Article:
Updated on 09/17/2011 10:59AM

A couple white collars among the blue

Julie Krone and Debonair Joe, who together won last year's Grade 1 Malibu, will team up again for the Rapid Transit, where they will face Pioneer Boy, a Grade 3 winner.

SHAKOPEE, Minn. - They might be labeled as everyday horses, but Saturday isn't just any day. Those underappreciated racehorses known as claimers will take a rare turn in the national racing spotlight Saturday when they compete in six races that have become the pride of Canterbury Park, the annual Claiming Crown series.

With $550,000 in purse money up for grabs, most of the 63 horses entered in the Claiming Crown will be shooting for easily the richest paydays of their careers. Yet the quality of the series is being underscored this year by the fact that two horses, Pioneer Boy and Debonair Joe, are graded stakes winners. Because both horses happen to be entered in the Rapid Transit, that is the one Claiming Crown event that has been most eagerly awaited this week.

Nine weeks ago, Pioneer Boy garnered national attention by leading all the way to win the Maryland Breeders' Cup, a Grade 3 race on the Preakness undercard at Pimlico. Owned by Michael Gill and trained by Jerry Robb, Pioneer Boy epitomizes the intended spirit of the Claiming Crown, having raced for a $12,500 claiming price less than eight months ago before making substantial improvement.

Debonair Joe is even more decorated than Pioneer Boy, having posted a major upset last December at Santa Anita in the Grade 1 Malibu, a victory that followed an even more unlikely triumph in the Grade 3 Vernon Underwood at Hollywood Park. Debonair Joe, a 4-year-old California-bred gelding, also once competed for $12,500 claiming conditions before being claimed by owner Lynne Ristad and trainer Juan P. Silva. Hall of Fame jockey Julie Krone will be in from California to ride Debonair Joe and three other horses in the Claiming Crown.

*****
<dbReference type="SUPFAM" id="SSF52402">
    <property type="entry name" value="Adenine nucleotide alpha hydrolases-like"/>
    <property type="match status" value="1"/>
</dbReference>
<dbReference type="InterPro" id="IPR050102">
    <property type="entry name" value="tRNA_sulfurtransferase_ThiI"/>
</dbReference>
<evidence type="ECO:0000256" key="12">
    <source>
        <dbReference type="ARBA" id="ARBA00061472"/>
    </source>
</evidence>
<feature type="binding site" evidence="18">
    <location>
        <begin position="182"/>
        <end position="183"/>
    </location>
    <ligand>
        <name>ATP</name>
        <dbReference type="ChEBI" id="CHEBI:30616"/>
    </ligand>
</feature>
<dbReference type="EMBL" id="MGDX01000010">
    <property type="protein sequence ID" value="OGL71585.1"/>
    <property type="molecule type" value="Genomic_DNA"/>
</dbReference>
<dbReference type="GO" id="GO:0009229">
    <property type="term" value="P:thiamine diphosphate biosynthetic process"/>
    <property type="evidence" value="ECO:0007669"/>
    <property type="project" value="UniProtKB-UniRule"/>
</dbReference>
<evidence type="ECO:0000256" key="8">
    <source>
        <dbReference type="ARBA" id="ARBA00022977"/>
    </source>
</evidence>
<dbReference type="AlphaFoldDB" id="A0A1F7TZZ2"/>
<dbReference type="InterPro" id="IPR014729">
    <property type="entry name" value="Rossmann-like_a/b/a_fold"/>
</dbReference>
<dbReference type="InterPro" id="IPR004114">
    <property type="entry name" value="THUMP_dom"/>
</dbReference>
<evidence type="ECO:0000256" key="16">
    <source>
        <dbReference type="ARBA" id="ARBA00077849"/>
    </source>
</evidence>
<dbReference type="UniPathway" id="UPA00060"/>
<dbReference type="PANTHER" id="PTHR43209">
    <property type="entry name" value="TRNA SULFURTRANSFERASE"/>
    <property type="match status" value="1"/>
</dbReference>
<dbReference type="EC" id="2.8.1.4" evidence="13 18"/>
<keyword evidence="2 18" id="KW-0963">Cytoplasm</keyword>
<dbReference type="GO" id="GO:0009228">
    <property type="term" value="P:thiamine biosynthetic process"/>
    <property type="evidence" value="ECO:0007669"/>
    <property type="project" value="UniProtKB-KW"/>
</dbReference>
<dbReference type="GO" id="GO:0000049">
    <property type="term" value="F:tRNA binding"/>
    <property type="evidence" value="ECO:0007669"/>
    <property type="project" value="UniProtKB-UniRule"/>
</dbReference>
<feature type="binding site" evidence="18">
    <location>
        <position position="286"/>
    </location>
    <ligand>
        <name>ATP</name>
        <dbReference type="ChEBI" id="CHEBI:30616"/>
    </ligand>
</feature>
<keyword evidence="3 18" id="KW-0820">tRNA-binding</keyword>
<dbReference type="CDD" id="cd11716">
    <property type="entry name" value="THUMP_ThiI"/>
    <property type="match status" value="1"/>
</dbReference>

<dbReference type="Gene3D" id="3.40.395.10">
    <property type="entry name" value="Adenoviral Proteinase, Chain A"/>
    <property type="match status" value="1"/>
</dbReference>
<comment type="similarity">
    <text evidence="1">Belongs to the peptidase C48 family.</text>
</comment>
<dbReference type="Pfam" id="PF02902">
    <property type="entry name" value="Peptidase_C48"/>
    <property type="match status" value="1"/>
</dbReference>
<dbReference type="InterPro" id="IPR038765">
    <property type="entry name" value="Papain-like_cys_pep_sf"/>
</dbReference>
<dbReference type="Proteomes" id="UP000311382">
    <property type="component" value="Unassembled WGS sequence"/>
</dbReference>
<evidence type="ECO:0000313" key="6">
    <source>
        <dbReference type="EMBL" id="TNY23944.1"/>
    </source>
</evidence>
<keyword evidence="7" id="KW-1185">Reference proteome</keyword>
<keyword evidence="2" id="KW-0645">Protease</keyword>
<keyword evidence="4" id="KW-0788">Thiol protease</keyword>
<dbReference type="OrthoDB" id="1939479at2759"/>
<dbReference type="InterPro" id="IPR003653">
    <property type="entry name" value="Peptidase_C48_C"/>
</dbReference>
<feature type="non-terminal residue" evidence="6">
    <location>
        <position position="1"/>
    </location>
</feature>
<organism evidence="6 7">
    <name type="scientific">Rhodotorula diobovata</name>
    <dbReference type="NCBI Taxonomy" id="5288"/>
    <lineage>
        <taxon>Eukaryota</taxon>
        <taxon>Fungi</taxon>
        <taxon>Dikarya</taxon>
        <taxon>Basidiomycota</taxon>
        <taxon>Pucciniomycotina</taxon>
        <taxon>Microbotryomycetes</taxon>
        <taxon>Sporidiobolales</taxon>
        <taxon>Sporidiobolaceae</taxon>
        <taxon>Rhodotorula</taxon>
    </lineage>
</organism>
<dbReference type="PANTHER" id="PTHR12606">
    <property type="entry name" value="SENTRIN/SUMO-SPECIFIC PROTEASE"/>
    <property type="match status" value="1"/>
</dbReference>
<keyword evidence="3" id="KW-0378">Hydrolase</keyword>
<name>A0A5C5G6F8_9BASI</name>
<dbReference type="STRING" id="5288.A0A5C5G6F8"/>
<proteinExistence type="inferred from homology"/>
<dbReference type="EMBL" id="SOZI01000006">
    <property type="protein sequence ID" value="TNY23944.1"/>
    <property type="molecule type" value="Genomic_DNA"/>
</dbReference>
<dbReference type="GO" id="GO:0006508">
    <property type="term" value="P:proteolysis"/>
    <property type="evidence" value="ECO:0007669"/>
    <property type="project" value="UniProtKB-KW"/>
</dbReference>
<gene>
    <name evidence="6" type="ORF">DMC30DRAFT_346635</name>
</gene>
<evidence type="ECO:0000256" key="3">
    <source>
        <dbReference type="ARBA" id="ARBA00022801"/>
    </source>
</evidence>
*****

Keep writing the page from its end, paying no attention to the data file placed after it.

Adding to the Rapid Transit mix is the presence of Bensalem, a 6-year-old gelding named for the Pennsylvania suburb in which Philadelphia Park is located. Now in his second tour of duty with trainer Scott Lake, Bensalem is another prototype of a Claiming Crown runner, having recently hit peak form after a mere 57 career starts.

While the purse for the 6 1/2-furlong Rapid Transit is $100,000, there are two later races in the Claiming Crown's ascending sequence with larger purses: the $125,000 Emerald, followed by the nominal highlight and finale, the $150,000 Jewel. Neither race has a clear-cut favorite, but both are terrific betting events that should prove interesting to horseplayers. The Emerald, the only grass race of the series, appears to be a virtual toss-up among a field of 12, while the Jewel is similarly competitive, albeit with a field of just eight, smallest of the series.

The earlier races are the $50,000 Iron Horse, the $50,000 Express, and the $75,000 Glass Slipper.

Since the 1999 inception of the Claiming Crown, Canterbury has hosted the event each year except 2002, when it was held at Philadelphia Park. For this fifth running, Canterbury has guaranteed a $50,000 picksix jackpot for the six races in the series.

All six Claiming Crown races are contested under starter-allowance conditions. Depending on the race, horses must have competed at or below a specific claiming price within the last year. Those prices range from $25,000 for the Jewel to $5,000 for the Iron Horse.

All six races will be televised on Television Games Network. Scott Eberly, a producer for TVG, said officials are attempting to devise a post-time schedule to avoid overlaps with Belmont, Hollywood, and other tracks so that every Claiming Crown race can be shown live.

First post Saturday is 1:30 p.m. Central, with the Claiming Crown leadoff, the Iron Horse (race 4), set for about 3 p.m. With reasonably good weather in the forecast - a high temperature of 83 and only a slight chance of rain - track officials are hoping for the ontrack crowd to number from 12,000 to 15,000.

An is being offered on the entire 11-race Canterbury card, with the prizes being four berths in the Daily Racing Form/National Thoroughbred racing Association National Handicapping Championship in Las Vegas in January. Access to the contest is available at www.ntra.com.